Kildeer Countryside fifth graders, Scout and Allie, took a lead role in sponsoring a grant with second graders to help students in one of the 2nd grade classes focus and learn more efficiently by sitting on exercise balls. The girls already knew of two students who were using the balls as opposed to chairs to
successfully improve their ability to learn in class. K.I.D.S. (Kids Initiating a Difference in Schools) is a grant program funded by the District 96 Foundation. When Scout and Allie heard about the opportunity to make a difference, they suggested the idea to Mr. Bill Hellyer, a District 96 occupational therapist, and
Contact information ( * required )
Jacqueline Flickinger, a second grade teacher, who immediately supported the idea and encouraged them to apply.
As an Occupational Therapist serving Kildeer Elementary, Country Meadows Elementary and Woodlawn Middle schools, Mr. Hellyer uses his unique expertise to help students prepare for and perform important learning and school-related activities while creating a more confident student. Occupational Therapists
support academic and non-academic outcomes, including social skills, math, reading and writing (i.e.,literacy), behavior management, recess, participation in sports, self-help skills, and more for children. To help with this social-emotional learning initiative, District 96 schools are using ideas and methods from a curriculum designed to foster self-regulation and emotional control written and created by Leah M. Kuypers, MA Ed. OTR/L called the "Zones of Regulation". The Zones categorize students' states of alertness and
emotions into four colored zones. The Green Zone is the optimum learning zone where a child is described as "alert, happy, focused, content and ready to learn." Mr. Hellyer says, "although educators are aware that people learn in a variety of traditional ways--by listening to a lecture, for example--we are encouraged by new studies that demonstrate the added benefits of incorporating movement or kinesthetics into teaching strategies." Mr. Hellyer and Ms. Flickinger easily combined kinesthetic learning with Zones of Regulation to help Scout and Allie's grant dream come alive.
The K.I.D.S. Grant project invigorated the whole class. Ms. Flickinger saw an excellent opportunity to incorporate a persuasive writing exercise into the project. Her students responded wonderfully by writing papers expressing how the balls could help them focus better, concentrate and listen more attentively while helping them get the "wiggles" out. To further emphasize their views and ideas about the project, students enthusiastically volunteered to stand up in front of their class and "make their case" to the District 96 Foundation Prize Patrol. They described in detail how the balls would be used appropriately in class. Little did these students know, the Prize Patrol needed little convincing and had a surprise for them: twenty-three balls were rolled into Ms. Flickinger's class, one for each 2nd grade student as well as one for each of the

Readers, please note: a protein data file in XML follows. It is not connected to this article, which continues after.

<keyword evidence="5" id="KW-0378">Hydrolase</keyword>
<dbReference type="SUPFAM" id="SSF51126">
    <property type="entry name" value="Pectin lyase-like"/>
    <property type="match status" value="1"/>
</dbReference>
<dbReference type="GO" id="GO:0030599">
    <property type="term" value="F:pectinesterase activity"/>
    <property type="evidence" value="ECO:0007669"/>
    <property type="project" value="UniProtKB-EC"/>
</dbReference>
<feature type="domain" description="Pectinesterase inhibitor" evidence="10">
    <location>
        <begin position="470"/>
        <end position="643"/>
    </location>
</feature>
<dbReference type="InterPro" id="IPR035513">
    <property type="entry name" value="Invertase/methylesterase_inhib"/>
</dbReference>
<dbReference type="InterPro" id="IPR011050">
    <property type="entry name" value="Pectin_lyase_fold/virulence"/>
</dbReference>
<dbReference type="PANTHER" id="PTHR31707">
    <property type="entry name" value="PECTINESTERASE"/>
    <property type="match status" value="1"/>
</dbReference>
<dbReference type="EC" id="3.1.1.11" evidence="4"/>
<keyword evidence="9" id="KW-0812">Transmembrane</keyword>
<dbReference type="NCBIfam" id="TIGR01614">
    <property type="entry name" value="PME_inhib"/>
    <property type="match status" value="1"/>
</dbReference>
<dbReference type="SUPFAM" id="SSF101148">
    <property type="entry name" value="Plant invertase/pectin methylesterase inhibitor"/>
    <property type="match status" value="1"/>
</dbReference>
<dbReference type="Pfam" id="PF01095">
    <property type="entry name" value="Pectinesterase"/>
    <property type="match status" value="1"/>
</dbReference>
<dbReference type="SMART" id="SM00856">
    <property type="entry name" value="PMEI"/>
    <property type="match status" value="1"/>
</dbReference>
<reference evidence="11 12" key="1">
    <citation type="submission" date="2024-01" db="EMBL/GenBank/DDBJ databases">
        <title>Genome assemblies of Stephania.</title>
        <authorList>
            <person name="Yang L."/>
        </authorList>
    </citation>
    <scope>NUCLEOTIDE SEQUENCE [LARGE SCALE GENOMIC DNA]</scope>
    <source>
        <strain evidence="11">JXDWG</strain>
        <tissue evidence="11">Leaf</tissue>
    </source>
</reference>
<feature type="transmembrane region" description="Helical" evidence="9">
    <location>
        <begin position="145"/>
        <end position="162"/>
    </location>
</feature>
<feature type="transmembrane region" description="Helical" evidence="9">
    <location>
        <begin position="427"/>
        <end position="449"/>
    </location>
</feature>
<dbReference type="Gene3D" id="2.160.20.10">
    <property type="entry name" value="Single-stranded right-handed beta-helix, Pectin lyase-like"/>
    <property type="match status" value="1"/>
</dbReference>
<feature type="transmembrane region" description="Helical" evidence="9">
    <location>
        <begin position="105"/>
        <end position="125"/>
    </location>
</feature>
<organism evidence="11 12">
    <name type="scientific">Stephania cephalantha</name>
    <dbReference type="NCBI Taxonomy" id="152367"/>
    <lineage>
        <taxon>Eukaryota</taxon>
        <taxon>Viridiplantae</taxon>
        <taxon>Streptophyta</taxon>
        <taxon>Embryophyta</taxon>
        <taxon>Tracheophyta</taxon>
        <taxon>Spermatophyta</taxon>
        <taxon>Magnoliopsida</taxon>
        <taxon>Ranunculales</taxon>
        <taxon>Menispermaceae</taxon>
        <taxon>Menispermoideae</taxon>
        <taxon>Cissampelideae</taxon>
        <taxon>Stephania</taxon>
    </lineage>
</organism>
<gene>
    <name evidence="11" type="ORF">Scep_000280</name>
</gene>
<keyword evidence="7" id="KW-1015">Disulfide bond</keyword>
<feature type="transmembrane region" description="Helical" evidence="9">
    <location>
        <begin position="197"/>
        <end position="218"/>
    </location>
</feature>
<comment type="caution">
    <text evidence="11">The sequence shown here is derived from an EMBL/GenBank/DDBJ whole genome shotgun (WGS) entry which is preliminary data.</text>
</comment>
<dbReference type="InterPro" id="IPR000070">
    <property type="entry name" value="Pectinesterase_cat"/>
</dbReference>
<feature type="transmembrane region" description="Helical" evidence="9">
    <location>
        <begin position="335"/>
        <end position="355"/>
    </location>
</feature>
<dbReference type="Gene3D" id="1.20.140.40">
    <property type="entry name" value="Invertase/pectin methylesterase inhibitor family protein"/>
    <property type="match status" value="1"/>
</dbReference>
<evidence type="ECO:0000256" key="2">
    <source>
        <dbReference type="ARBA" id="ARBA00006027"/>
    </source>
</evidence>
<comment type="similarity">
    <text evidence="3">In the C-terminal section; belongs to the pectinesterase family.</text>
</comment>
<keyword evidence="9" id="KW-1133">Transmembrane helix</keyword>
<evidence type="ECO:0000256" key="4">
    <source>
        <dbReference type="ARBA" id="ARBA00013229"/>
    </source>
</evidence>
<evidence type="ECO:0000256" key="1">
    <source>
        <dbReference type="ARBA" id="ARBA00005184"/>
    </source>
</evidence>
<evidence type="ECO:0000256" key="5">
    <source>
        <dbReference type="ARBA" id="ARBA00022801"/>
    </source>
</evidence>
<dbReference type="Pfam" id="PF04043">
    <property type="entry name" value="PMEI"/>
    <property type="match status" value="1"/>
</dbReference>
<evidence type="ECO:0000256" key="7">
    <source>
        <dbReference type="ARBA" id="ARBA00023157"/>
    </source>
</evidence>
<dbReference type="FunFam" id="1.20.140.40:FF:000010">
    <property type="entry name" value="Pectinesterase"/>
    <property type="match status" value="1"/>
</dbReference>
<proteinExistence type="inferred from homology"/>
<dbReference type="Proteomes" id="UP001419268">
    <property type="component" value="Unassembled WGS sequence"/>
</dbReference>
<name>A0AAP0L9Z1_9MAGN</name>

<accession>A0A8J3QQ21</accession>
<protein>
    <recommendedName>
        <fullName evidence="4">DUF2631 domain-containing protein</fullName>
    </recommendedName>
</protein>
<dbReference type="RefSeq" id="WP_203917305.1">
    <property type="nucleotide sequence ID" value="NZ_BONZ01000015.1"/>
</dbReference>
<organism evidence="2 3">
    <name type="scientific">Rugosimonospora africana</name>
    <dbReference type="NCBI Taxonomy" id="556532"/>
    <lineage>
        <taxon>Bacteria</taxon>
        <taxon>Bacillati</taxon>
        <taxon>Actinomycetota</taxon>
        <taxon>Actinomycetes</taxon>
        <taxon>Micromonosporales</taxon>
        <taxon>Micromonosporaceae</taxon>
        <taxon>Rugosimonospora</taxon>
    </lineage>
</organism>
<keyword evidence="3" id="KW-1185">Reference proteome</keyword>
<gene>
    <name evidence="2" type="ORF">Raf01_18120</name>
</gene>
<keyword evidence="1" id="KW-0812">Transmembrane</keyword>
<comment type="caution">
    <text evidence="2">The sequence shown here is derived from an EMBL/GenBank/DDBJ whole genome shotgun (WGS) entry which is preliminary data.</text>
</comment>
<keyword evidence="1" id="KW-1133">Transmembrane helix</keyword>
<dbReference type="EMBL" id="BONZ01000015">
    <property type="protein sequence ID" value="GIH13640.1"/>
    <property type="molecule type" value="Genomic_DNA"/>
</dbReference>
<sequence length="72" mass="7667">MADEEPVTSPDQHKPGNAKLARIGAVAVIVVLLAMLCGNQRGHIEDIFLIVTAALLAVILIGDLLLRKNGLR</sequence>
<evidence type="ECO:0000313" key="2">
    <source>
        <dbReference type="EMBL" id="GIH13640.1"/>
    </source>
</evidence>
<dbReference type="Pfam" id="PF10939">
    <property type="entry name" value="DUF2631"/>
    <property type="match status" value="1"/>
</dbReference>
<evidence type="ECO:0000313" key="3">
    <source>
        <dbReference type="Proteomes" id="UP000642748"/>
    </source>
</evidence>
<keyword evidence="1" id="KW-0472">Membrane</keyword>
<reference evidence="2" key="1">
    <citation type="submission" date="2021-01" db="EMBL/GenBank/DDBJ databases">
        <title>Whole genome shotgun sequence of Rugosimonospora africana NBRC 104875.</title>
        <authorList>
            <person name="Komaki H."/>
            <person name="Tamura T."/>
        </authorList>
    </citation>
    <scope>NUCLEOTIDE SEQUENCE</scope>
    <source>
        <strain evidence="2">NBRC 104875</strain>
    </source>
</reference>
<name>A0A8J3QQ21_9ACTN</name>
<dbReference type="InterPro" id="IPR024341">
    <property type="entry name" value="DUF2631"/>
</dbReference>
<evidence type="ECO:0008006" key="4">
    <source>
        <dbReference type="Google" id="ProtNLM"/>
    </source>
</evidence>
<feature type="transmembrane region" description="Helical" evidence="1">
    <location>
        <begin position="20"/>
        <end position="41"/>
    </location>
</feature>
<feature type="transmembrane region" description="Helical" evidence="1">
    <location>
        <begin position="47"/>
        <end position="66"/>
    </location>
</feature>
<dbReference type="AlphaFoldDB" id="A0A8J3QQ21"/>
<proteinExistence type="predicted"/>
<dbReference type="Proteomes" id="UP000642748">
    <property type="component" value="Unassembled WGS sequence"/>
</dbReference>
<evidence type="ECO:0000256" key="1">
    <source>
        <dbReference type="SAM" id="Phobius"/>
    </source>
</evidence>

two 5th grade leaders. It was an incredible moment of triumph for all of the students and their supportive teachers, and a moving moment for the Foundation volunteers present. The Zones of Regulation are easily
explained, understood and embraced by students throughout the school and empowers students to take ownership of their education by finding responsible, focused ways to learn. These students aren't done: They plan to chart the impact of learning on balls to share with fellow students and schools.
Third grade grant winners Allie, Abigail, Katie, Grace and Zosia co-wrote grants for fire-proof bean bag chairs to create a "green zone" environment more conducive to learning, collaborating and sharing new ideas. Third graders Dallin, Braden , Alexandra submitted and were awarded grant requests for additional math board games to help fellow students with math concepts. Woodlawn Middle School sixth grader, Saurav, won a versatile Elenco Snap Circuit Green Alternative Energy Kit for his Science class, to provide
an opportunity for fellow classmates to collaborate and further expand their knowledge by working on new and more challenging projects.
The District 96 Foundation is a non-profit organization whose vision is to provide financial assistance to staff and students to enhance their learning opportunities while supporting ideas and resources that will further expand their 21st-century learning skill set. For more information about the Foundation and its mission, please visit www.96foundation.org.